We note that Kimberly could have requested the court to certify its provisional visitation order or its denial of her motion for summary judgment for appeal and brought an interlocutory appeal regarding the constitutionality of the GVS.
Issue Two: Attorney's Fees
Notwithstanding our conclusion that the trial court properly found Kimberly in contempt, Kimberly maintains that the trial court erred when it ordered her to pay $5,000.00 for the Grandparents' attorney's fees. Again, we must disagree.
Several Indiana cases have recognized that attorney's fees may be awarded for civil contempt. Thomas v. Woolen, 255 Ind. 612, 615, 266 N.E.2d 20, 22 (1971); Chadwick v. Alleshouse, 250 Ind. 348, 355, 233 N.E.2d 162, 166 (1968); Trotcky v. Van Sickle, 227 Ind. 441, 445-46, 85 N.E.2d 638, 641 (1949); Bayless v. Bayless, 580 N.E.2d 962, 964 n. 1 (Ind.Ct.App. 1991), trans. denied; Clark v. Atkins, 489 N.E.2d 90, 98 (Ind.Ct.App. 1986); Haycraft v. Haycraft, 176 Ind. App. 211, 216, 375 N.E.2d 252, 255 (1978); Marburger v. Marburger, 175 Ind. App. 612, 616 n. 4, 372 N.E.2d 1250, 1253 n. 4 (Ind.Ct.App. 1978). We note that each of the above-mentioned cases involved the violation of court orders regarding dissolution of marriage, noncustodial parent-child visitation, or injunctions and restraining orders, each type of contempt having independent statutory authority to support an award of attorney's fees even though the reviewing court often failed to cite or explicitly rely on such statutory authority. See IND. CODE § 31-1-11.5-16 (authorizing attorney's fees in all proceedings connected to dissolution of marriage); IND. CODE § 31-1-11.5-24 (c) (permitting reasonable attorney's fees in any action filed to enforce or modify order granting or denying visitation rights to noncustodial parent); IND. CODE § 34-1-10-11 (providing attorney's fees in actions to enforce injunctions or restraining orders). Moreover, we recognize that Indiana follows the American rule which requires each party to litigation to pay his or her own attorney's fees absent statutory authority, agreement, or rule to the contrary, Johnson v. Sprague, 614 N.E.2d 585, 590 (Ind.Ct.App. 1993), and that the GVS contains no specific provision authorizing attorneys fees in an action filed pursuant to that chapter. Nevertheless, we conclude that a trial court has inherent authority to award attorney's fees for civil contempt.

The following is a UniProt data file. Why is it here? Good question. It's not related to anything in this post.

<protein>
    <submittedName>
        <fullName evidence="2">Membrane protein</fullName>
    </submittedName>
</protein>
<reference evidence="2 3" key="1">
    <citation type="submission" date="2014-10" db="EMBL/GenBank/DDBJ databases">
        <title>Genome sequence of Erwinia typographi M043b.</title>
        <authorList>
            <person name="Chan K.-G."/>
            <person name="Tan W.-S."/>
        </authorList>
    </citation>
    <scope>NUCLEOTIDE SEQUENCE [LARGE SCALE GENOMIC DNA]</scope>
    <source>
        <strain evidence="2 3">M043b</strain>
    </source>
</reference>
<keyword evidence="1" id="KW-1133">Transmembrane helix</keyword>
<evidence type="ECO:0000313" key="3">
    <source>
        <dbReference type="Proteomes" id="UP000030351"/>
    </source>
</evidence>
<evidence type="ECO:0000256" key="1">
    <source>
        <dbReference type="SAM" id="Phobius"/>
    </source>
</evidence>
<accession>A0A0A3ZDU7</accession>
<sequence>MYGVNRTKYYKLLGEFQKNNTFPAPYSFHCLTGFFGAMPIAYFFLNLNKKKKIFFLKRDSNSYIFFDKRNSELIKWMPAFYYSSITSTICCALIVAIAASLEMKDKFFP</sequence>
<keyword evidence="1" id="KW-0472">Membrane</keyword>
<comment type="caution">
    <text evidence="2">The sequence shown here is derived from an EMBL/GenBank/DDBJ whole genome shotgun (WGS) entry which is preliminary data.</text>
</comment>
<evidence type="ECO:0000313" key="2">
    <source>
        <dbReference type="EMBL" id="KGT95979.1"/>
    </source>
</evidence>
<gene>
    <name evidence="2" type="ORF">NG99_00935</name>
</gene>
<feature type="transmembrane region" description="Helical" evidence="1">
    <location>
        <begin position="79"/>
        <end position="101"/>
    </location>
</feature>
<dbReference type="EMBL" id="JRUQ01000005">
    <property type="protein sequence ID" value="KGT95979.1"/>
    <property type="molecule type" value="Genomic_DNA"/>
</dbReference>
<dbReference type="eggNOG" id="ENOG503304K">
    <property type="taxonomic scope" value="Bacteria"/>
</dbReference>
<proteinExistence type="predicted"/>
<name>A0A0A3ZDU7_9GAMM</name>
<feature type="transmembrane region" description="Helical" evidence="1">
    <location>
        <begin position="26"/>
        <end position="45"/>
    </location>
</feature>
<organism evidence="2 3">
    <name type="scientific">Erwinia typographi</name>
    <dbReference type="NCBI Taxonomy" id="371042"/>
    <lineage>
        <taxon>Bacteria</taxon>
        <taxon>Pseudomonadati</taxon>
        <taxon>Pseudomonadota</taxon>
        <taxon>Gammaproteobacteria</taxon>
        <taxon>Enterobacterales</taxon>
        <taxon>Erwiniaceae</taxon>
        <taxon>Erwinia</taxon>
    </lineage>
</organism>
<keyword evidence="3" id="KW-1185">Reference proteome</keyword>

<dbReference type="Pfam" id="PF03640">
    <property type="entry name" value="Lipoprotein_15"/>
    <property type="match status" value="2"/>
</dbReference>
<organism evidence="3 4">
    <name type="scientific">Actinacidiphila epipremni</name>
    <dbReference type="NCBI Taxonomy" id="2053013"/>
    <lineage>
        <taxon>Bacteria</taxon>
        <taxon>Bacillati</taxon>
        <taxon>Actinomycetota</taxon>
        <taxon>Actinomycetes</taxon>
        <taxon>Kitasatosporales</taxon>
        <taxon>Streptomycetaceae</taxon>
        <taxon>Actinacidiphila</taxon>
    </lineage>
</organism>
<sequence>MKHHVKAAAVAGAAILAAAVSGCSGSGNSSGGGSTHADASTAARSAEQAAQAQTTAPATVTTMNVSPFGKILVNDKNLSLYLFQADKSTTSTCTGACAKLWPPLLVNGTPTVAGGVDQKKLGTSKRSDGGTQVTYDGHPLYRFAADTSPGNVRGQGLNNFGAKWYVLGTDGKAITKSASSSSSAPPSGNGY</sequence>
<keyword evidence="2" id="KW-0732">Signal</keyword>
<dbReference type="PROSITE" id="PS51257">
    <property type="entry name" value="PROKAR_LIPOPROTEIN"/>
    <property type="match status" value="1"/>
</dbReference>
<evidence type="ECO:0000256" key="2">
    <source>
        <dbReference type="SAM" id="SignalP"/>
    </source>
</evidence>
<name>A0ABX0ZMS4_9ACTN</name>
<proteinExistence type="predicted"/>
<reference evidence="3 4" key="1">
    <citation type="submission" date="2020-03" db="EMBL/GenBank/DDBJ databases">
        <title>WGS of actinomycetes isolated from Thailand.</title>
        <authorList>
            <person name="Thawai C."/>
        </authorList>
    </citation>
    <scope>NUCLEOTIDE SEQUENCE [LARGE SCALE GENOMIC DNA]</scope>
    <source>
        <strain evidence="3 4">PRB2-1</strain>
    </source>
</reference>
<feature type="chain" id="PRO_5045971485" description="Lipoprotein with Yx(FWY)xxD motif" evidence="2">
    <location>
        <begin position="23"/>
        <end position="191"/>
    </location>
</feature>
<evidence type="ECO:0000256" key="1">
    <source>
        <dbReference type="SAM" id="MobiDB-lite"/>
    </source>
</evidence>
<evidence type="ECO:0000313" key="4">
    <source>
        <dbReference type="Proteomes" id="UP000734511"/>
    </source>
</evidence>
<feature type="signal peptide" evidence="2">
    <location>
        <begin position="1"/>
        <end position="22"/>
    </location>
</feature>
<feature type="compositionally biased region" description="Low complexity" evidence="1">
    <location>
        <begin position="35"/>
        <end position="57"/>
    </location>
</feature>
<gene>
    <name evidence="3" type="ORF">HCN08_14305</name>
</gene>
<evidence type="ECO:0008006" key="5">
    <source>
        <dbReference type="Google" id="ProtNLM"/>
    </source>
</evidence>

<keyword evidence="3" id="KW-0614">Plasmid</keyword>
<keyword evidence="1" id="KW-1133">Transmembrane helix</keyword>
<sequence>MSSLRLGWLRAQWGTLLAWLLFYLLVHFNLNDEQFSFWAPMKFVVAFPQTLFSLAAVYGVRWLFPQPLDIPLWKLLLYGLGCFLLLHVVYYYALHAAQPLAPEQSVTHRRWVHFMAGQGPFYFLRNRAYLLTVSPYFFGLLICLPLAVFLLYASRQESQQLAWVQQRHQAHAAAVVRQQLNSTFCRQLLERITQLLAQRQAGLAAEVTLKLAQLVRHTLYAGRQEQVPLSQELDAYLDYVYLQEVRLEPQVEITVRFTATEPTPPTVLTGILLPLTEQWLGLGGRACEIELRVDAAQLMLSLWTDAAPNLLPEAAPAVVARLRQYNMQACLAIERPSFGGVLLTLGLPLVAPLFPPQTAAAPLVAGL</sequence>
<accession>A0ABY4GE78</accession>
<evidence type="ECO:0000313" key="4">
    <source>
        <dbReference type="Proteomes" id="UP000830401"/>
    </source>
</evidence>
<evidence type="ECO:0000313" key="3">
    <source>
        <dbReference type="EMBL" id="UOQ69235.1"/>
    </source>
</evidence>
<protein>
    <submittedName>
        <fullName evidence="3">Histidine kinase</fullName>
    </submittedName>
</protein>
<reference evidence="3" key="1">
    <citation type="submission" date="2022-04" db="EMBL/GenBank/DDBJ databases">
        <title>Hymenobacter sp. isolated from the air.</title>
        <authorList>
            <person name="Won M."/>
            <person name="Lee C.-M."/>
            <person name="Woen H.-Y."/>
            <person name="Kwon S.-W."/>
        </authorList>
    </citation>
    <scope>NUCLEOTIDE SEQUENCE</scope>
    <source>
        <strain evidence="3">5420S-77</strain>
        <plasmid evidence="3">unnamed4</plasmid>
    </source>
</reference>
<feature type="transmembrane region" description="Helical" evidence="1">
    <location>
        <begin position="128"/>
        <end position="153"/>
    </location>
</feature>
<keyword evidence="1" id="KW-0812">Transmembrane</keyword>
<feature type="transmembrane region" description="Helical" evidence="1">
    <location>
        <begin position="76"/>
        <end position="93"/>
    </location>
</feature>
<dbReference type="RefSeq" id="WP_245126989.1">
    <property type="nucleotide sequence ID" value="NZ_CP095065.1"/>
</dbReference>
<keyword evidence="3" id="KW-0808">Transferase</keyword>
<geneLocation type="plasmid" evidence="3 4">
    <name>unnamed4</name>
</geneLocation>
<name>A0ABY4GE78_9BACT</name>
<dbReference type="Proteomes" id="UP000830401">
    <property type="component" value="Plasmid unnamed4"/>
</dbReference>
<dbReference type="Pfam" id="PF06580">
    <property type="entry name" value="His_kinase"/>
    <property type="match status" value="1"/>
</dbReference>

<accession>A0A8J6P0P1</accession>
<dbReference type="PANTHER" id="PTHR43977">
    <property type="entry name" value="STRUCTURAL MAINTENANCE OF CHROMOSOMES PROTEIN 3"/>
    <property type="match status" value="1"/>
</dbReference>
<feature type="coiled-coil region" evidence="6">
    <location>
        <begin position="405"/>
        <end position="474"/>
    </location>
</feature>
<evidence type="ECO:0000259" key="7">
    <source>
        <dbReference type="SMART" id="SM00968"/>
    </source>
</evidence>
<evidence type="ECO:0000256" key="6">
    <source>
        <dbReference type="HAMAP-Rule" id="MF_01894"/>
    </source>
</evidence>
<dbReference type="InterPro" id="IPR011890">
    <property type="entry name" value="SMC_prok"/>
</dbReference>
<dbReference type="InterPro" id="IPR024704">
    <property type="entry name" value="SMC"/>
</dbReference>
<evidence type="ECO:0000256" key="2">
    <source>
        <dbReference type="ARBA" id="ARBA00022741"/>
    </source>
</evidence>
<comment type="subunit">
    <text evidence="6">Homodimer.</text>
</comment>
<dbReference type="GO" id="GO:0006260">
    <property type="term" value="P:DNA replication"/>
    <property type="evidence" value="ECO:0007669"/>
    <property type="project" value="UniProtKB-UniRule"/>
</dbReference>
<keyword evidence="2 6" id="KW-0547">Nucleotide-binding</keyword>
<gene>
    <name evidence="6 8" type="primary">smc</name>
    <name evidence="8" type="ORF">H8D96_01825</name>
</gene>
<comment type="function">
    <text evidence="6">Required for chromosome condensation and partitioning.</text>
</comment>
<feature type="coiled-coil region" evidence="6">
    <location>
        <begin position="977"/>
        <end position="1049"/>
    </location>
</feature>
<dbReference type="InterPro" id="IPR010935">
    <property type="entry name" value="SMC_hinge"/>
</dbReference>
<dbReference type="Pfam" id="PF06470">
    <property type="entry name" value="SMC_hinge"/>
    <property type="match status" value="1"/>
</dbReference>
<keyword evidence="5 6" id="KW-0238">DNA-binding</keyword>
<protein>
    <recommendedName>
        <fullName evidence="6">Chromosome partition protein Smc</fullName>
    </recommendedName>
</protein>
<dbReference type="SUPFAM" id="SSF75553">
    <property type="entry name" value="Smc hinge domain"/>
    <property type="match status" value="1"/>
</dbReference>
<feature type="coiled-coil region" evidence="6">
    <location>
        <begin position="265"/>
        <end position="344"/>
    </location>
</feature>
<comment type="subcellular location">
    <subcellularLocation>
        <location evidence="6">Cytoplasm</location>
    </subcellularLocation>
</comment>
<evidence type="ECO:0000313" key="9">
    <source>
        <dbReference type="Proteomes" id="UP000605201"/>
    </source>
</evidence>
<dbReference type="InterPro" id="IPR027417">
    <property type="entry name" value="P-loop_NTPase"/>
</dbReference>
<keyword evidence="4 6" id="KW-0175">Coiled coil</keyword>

Time and time again, Indiana appellate courts have recognized the inherent judicial power to deal with contempt. "Contempt of court is neither civil, criminal nor equitable for the reason that the right to exercise this power is inherent in all our courts. It is purely judicial power and is not the creature of legislation and is inalienable and indestructible." State v. Heltzel, 526 N.E.2d 1229, 1230 (Ind.Ct.App. 1988) (quoting State ex rel. Trotcky v. Hutchinson, 224 Ind. 443, 68 N.E.2d 649). Indeed, "[t]o deny a court the power to enforce obedience to its lawful orders against parties who have been subjected properly to its jurisdiction in the first instance, is to nullify its effectiveness as an independent branch of government." State ex rel. Brubaker v. Pritchard, 236 Ind. 222, 226-27, 138 N.E.2d 233, 235 (1956). No statutory sanction is needed as a court's power to enforce compliance with its orders and decrees duly entered is inherent. Id.